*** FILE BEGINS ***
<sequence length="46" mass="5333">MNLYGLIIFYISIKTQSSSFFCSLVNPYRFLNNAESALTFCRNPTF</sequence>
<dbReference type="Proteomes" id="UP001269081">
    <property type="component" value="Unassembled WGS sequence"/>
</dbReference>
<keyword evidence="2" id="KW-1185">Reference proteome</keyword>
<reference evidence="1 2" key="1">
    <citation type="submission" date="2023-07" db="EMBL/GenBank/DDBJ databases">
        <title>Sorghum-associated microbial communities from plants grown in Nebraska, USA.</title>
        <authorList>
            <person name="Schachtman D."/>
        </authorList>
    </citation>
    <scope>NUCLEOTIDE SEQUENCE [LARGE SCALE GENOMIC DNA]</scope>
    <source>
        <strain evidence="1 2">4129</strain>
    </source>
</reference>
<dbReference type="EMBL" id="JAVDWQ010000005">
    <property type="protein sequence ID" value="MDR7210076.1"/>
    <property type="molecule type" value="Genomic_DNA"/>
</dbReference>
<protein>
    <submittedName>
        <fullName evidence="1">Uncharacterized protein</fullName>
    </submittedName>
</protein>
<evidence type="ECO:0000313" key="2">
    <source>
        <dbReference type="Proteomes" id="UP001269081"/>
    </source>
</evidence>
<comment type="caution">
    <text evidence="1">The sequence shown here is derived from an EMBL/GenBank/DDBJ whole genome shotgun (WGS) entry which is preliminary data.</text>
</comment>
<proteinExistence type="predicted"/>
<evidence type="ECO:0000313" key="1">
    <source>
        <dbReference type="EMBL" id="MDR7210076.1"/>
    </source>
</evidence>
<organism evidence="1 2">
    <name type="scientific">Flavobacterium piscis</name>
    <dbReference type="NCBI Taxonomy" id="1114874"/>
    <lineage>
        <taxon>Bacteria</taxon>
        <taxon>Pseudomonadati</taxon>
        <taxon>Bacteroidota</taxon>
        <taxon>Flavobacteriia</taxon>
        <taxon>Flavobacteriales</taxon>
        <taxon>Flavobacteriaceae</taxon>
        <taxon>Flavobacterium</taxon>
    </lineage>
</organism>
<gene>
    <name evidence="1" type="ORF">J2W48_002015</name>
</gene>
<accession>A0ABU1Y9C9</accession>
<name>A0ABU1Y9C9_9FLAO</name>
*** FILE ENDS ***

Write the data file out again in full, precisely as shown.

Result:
<sequence length="46" mass="5333">MNLYGLIIFYISIKTQSSSFFCSLVNPYRFLNNAESALTFCRNPTF</sequence>
<dbReference type="Proteomes" id="UP001269081">
    <property type="component" value="Unassembled WGS sequence"/>
</dbReference>
<keyword evidence="2" id="KW-1185">Reference proteome</keyword>
<reference evidence="1 2" key="1">
    <citation type="submission" date="2023-07" db="EMBL/GenBank/DDBJ databases">
        <title>Sorghum-associated microbial communities from plants grown in Nebraska, USA.</title>
        <authorList>
            <person name="Schachtman D."/>
        </authorList>
    </citation>
    <scope>NUCLEOTIDE SEQUENCE [LARGE SCALE GENOMIC DNA]</scope>
    <source>
        <strain evidence="1 2">4129</strain>
    </source>
</reference>
<dbReference type="EMBL" id="JAVDWQ010000005">
    <property type="protein sequence ID" value="MDR7210076.1"/>
    <property type="molecule type" value="Genomic_DNA"/>
</dbReference>
<protein>
    <submittedName>
        <fullName evidence="1">Uncharacterized protein</fullName>
    </submittedName>
</protein>
<evidence type="ECO:0000313" key="2">
    <source>
        <dbReference type="Proteomes" id="UP001269081"/>
    </source>
</evidence>
<comment type="caution">
    <text evidence="1">The sequence shown here is derived from an EMBL/GenBank/DDBJ whole genome shotgun (WGS) entry which is preliminary data.</text>
</comment>
<proteinExistence type="predicted"/>
<evidence type="ECO:0000313" key="1">
    <source>
        <dbReference type="EMBL" id="MDR7210076.1"/>
    </source>
</evidence>
<organism evidence="1 2">
    <name type="scientific">Flavobacterium piscis</name>
    <dbReference type="NCBI Taxonomy" id="1114874"/>
    <lineage>
        <taxon>Bacteria</taxon>
        <taxon>Pseudomonadati</taxon>
        <taxon>Bacteroidota</taxon>
        <taxon>Flavobacteriia</taxon>
        <taxon>Flavobacteriales</taxon>
        <taxon>Flavobacteriaceae</taxon>
        <taxon>Flavobacterium</taxon>
    </lineage>
</organism>
<gene>
    <name evidence="1" type="ORF">J2W48_002015</name>
</gene>
<accession>A0ABU1Y9C9</accession>
<name>A0ABU1Y9C9_9FLAO</name>